Achieving Top-notch Efficiency with a Destiny 2 Item Manager
No matter how good a game is, there’s always a way to make it even better. And that’s exactly what the Little Light app does for Destiny 2. With it, item transfer between characters is a breeze, loadouts are a cinch, and item details are right there at the palm of your hand.
Developed by João Paulo, this Destiny 2 Item Manager is a continuously evolving app that’s designed to keep up with the ever-changing pace of the game. Let’s get to know more about the application and the man behind it.
(1) Tell us about yourself (name/nickname, hometown, age, occupation, favorite games that you play and what platform(s) you play)?
Hi! I’m João Paulo Marquesini, a 34-year-old software developer from Sao Paulo, Brazil. It’s kind of obvious, but I play mainly Destiny 2. I also like some JRPGs, fighting games, and indies. I’m currently playing Don’t Starve, Wizard of Legend, Hollow Knight, and (obviously) Destiny 2. I currently play on PS4.
(2) Do you work independently or in a team? If in a team, how big is it?
I work independently, but every now and then, I get some help from the community—mostly for translations. I also plan to share Little Light’s source soon, so people can contribute to it.
(3) What inspired you to create an app specifically for this game? When did it cross your mind to create your app?
Mostly an app that I used in Destiny 1 (Ishtar academy), and the developer discontinued it when he stopped playing. What drove me to build Little Light was that what was available at the time were missing some features or didn’t run well on phones.
(4) What programming language or tool did you use to create this app? Do you have any favorite PLs or tools in particular?
I started building Little Light using Ionic, but wasn’t happy with its performance, so I decided to remake it using Flutter. Right now, in my real life job, I use php and vue.js a lot, but so far, I really like Flutter.
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(5) When it comes to designing the user experience/UX of the app, what motivated you or what influences did you have?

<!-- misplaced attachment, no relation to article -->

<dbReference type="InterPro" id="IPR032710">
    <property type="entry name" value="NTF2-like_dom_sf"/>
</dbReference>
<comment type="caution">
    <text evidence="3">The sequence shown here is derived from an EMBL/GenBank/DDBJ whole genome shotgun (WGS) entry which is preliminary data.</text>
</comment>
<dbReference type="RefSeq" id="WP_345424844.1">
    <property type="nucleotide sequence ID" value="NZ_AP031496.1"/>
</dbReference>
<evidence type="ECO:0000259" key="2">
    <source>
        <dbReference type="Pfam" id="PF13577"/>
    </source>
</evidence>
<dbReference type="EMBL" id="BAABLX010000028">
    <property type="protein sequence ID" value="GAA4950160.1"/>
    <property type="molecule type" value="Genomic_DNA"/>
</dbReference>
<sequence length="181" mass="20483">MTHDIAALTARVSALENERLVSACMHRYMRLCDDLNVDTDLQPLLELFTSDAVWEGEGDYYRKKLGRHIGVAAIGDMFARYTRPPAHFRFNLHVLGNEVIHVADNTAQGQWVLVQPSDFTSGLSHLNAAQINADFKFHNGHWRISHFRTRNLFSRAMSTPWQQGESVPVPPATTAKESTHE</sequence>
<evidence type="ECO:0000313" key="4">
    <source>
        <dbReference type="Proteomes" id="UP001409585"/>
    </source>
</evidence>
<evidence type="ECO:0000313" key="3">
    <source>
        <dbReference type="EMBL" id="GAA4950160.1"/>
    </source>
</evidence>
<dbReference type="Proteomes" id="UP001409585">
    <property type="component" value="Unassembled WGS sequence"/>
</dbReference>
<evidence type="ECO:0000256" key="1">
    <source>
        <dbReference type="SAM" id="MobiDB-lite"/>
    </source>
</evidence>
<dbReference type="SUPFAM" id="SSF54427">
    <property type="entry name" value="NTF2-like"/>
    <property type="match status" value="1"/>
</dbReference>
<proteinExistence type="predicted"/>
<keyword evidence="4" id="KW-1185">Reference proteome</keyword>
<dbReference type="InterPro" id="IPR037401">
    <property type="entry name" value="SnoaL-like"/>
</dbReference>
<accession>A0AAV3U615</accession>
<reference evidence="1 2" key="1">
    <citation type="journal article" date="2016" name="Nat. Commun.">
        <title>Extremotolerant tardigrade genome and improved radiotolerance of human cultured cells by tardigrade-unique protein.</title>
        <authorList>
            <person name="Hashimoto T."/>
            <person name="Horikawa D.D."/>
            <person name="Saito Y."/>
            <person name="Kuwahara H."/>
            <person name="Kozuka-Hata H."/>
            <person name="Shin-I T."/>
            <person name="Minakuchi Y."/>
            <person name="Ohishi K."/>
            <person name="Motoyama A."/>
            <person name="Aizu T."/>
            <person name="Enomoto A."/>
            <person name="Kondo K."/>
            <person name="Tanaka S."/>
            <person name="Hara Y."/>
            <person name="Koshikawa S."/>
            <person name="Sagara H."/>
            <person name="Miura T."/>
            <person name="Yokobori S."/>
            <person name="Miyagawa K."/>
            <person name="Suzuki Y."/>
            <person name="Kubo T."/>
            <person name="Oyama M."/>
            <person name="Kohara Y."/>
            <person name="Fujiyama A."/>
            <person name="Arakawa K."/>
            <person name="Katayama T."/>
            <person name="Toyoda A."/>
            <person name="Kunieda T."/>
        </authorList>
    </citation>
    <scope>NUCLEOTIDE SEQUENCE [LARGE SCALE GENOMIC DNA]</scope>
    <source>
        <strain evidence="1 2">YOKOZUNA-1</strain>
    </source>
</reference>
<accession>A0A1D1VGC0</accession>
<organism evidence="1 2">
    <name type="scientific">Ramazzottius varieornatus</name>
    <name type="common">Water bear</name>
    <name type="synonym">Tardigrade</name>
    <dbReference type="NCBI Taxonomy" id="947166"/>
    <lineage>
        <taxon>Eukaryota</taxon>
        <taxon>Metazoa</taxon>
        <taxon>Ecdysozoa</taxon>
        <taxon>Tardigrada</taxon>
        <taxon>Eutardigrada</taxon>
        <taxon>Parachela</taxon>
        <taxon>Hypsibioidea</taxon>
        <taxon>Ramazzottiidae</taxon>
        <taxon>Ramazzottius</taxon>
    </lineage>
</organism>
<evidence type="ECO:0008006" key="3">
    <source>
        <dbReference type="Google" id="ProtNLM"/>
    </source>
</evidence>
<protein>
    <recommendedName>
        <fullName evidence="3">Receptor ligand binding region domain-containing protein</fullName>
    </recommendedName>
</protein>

I usually try to prioritize usability over “prettiness”. I try to make some stuff look like they are in the game, but don’t stick to that if it makes the app harder to use on a small screen.
(6) From the developer’s and gamer’s perspective, how do you think the app affects the overall experience of the game?
Well, I think it’s kind of hard to let go once you get used to it. You can equip loadouts on the go, you can search for items using a lot of custom parameters and equipment. You have a lot of shortcuts to avoid unnecessary trips to the tower. Also, you can check your gear, read lore and check your collection status when you aren’t playing too. As a lore nerd, I love reading triumphs and item lore when I’m not playing.
(7) Is there any margin of error when it comes to the app’s performance and provided information?
Yes. Unfortunately, there are some weapon stats that are not exactly right in Destiny API.
(8) What were your biggest challenges for this project? How did you overcome them?
I think the biggest challenge was starting it. Destiny API is kind of hard to jump into at first. Gladly, there’s a lot of good folks ready to give advice on DIM’s slack and the Bungie API team is very helpful too.
(9) Are you expecting the game’s expansions to change your app’s dynamics and performance? Is it something that you’ve already prepared to tackle?
Yep. As it has already happened before, destiny is an ever-growing game and the app is never finished. There’s a lot of stuff that I’m already planning for the current content.
(10) Are there any exciting new developments for your app that you would care to share?
Right now I’m implementing an item stats share function.
Next things I plan to implement:
– duplicates listing
– item comparison
– to do lists
– public loadouts, so you can check what other people are using for a certain activity
(11) Could you share a few quick tips to new players of the game?
I think the most important advice to anyone starting Destiny is this: find friends to play with. Destiny is a lot more fun when playing in a team (and mandatory for a lot of activities) setting.
(12) Any advice you’d like to share to aspiring game app or web developers?
First (and most important I think) is never stop learning. It doesn’t matter how good you are, you will never know everything in development. Everyday there’s new stuff. Also, listen to users. They may sometimes know better than you in regard to the way your app should work.
Maximize Your Resources to Win the Battle
When it comes to the little nips and tucks of skirmishes, victory often boils down to resource management. Those who learn to maximize their own, or somehow outlast their opponents as their resources whittle away, are usually the ones who come out on top. With the Destiny 2 Item Manager, you’ll have just the right tool to spread your resources out and attain that crucible victory.
All it takes is a “Little Light” to illuminate the way. Take one step closer to your “destiny” by downloading the app today.